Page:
How to integrate data security into your projects?

How to integrate data security into your projects?

how integrate data security projects
Posted by Wimi Staff, on Wednesday 27 November 2019, updated on Sunday 16 May 2021

In today’s society, cybercrime is a serious concern for all companies, no matter their size or their industry sector. Data destruction, theft, sabotage, economical or industrial espionage; cyberattacks often have disastrous consequences for companies. They halt production, result in data loss, impact your reputation and hinder development.

Cybercriminals are devising increasingly clever, cunning and malicious ways to infiltrate systems with malware or ransomware and steal confidential data.

Unfortunately, in project management, data security is not always a priority. To fight against this plague of cybercrime, project leaders should remain alert, anticipate data threats as well as standard work-related risks and integrate data security at the heart of the projects. Dealing with the aftermath of a data breach will cost more in the long run than investing in data security. As the saying goes: ‘Prevention is better than a cure’.

4 tips to integrate data security into your projects:

1. Create data security protocols

Data risk management has become essential in today’s society. This allows the identification of different cybersecurity threats, as well as the vulnerabilities of the project and the risks that are involved. You are able to anticipate risks and in the event of a breach, to handle them efficiently.

At the start of every project, the project leader and the team should meet to brainstorm the potential risks.

Do not forget to consult an IT expert in order to better understand your software and its weaknesses.

The different stages of implementing a risk management strategy (data risk management and traditional risk management):

  • Identify all the potential dangers.
  • Grade the risks according to their importance and their severity.
  • Evaluate the probability the risks will occur.
  • Determine their impact if they were to happen (financial, legal, company reputation, decrease in productivity, data confidentiality, etc).
  • For all the risks identified, find a suitable solution to prevent them and establish an action plan to treat them and limit their effects.
  • Estimate the necessary budget for each of the actions.
  • Define the indicators to follow and control the evolution of the risks as well as the actions put in place to limit the risks.

2. Establish a list of good practices

To encourage your collaborators to adopt good behaviour, devise a cybersecurity protocol and a list of good practices to follow. Also check that your service providers and suppliers follow the same practices.

Examples of simple practices to put in place:

  • Create strong passwords. Never use the same passwords multiple times and change it regularly (ideally every three months).
  • Keep your username and password private.
  • Regularly update your software as the updates correct bugs and faults which could be used by cybercriminals to access your system.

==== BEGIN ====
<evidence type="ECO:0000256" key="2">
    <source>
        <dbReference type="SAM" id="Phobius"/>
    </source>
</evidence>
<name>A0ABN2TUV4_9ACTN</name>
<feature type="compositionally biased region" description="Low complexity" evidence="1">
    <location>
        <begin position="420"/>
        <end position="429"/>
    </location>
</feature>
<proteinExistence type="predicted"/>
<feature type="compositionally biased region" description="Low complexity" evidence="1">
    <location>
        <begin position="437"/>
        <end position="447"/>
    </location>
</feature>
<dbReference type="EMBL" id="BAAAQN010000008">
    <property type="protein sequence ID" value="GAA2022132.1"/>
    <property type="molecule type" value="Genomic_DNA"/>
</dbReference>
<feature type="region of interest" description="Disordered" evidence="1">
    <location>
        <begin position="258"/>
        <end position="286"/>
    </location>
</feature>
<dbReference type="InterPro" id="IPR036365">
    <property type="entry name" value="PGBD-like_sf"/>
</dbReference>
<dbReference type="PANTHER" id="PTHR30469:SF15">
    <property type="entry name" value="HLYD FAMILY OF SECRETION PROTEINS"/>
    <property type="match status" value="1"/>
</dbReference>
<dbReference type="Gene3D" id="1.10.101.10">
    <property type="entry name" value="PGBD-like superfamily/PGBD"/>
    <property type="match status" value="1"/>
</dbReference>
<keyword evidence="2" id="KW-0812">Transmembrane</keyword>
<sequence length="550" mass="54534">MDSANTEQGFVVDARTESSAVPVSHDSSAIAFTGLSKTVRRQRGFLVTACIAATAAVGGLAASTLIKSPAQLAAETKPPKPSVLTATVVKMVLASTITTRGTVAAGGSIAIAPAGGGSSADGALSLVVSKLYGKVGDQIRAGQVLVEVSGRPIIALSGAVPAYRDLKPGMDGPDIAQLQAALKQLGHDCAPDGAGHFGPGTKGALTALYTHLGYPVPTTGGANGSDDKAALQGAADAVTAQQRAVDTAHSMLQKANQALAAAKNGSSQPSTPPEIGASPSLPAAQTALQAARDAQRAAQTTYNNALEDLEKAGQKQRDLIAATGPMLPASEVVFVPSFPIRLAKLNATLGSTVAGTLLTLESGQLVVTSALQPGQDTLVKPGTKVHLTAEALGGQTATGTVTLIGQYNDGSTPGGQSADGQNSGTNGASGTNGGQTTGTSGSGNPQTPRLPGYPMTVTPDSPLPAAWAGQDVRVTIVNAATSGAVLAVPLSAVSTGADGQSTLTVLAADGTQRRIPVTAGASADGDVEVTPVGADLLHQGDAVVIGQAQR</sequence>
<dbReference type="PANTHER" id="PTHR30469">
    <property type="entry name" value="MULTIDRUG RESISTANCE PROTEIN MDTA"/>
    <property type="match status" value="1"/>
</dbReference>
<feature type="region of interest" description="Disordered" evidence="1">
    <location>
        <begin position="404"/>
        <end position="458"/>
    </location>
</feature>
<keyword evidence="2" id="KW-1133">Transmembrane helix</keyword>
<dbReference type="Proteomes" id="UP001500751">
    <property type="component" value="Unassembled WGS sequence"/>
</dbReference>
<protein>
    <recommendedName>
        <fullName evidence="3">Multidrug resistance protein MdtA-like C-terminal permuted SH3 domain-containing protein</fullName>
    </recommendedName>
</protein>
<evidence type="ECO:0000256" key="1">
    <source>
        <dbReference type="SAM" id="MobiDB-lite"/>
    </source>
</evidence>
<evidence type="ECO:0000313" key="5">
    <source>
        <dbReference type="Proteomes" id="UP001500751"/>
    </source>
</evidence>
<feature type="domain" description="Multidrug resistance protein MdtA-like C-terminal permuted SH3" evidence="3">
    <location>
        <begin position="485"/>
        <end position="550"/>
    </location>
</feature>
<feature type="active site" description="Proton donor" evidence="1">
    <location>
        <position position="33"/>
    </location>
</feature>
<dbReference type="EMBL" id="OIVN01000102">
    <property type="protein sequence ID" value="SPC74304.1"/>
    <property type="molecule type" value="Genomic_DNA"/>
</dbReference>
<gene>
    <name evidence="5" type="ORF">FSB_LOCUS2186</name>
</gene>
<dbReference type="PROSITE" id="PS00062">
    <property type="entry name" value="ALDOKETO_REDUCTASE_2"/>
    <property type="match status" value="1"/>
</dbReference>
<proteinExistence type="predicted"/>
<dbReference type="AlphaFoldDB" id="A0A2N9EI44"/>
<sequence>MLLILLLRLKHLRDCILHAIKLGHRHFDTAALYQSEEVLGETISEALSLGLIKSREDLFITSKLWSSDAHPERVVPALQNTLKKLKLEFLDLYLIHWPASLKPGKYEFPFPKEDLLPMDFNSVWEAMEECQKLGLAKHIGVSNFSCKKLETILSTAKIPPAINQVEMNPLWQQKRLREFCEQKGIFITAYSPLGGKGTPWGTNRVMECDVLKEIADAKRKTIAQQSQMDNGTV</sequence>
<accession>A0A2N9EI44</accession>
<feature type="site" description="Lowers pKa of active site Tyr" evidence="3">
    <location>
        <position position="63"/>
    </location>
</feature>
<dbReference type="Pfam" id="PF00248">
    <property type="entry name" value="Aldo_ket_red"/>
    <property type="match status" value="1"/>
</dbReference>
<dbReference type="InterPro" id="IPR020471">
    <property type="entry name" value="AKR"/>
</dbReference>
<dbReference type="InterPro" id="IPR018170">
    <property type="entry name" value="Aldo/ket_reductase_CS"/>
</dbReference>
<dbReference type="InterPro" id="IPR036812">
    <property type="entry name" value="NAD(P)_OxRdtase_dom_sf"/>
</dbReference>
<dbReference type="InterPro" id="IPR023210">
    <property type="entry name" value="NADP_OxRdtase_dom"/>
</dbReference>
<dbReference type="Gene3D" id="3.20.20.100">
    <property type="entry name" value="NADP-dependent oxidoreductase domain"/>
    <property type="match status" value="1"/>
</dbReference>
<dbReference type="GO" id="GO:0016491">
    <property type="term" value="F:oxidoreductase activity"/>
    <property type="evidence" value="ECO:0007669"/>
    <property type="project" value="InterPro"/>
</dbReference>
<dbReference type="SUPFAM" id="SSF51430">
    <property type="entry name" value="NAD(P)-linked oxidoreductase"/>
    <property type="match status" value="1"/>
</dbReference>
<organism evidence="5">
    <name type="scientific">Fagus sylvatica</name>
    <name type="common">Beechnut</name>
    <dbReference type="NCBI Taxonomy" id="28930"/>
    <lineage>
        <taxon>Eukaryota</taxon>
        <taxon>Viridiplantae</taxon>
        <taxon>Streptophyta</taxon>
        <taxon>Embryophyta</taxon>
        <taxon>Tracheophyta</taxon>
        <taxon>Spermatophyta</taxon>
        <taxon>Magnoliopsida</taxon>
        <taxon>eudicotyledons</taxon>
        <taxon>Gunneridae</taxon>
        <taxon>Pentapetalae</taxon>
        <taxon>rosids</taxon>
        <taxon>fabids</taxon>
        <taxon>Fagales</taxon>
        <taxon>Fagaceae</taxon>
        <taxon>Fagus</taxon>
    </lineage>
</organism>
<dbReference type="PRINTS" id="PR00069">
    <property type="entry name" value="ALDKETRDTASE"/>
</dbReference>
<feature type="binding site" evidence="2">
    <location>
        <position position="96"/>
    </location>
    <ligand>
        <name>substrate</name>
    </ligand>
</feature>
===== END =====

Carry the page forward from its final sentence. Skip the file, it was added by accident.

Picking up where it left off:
• Do not open emails from unknown senders and never click on an attachment or a link sent by an unknown sender.
  • Secure your portable devices (smartphones, tablet, laptops).

Regular monitoring of your computer system should also be part of your good practices. This is the best way to detect anomalies quickly and therefore react rapidly in the correct way.

Lastly, remind yourself to update your security protocols to reflect new types of cyberattacks.

3. Ensure compliance with good practices

Congratulations, you have now established your cybersecurity protocols and a list of good practices to follow. However, you need to make sure your employees are aware of their existence and can implement them.

To do so, inform your collaborators of the dangers of cybercrime, the different forms of cyberattacks and which behaviour to avoid and which to adopt to avoid issues.

Conduct regular training sessions for all staff to introduce your protocols and your good IT practices. At least once a year hold a refresher session for your employees and don’t forget to train each new employee. Finally, hold regular audits to verify which practices are respected as 90% of all data breaches result from human error (Techradar).

 4. Use secure software

Carefully choose the tools, platforms and software that you use. Opt for a secured software that prioritises the protection of your data.

Place your trust in Wimi Armoured, a secured project management software which guarantees the security, the confidentiality and the sovereignty of your data, notably due to end-to-end encryption of your data on French soil. This is on top of offering the essential features for efficient project management.


The security of your data depends on everyone, not just your technical team. The impact of a cyberattack may have dire consequences on the progress of your projects as well as the future of your company.

Data security should be a part of your everyday life and good practices can become habits. Finally, check that you are covered by your insurance in case problems related to data security arise.

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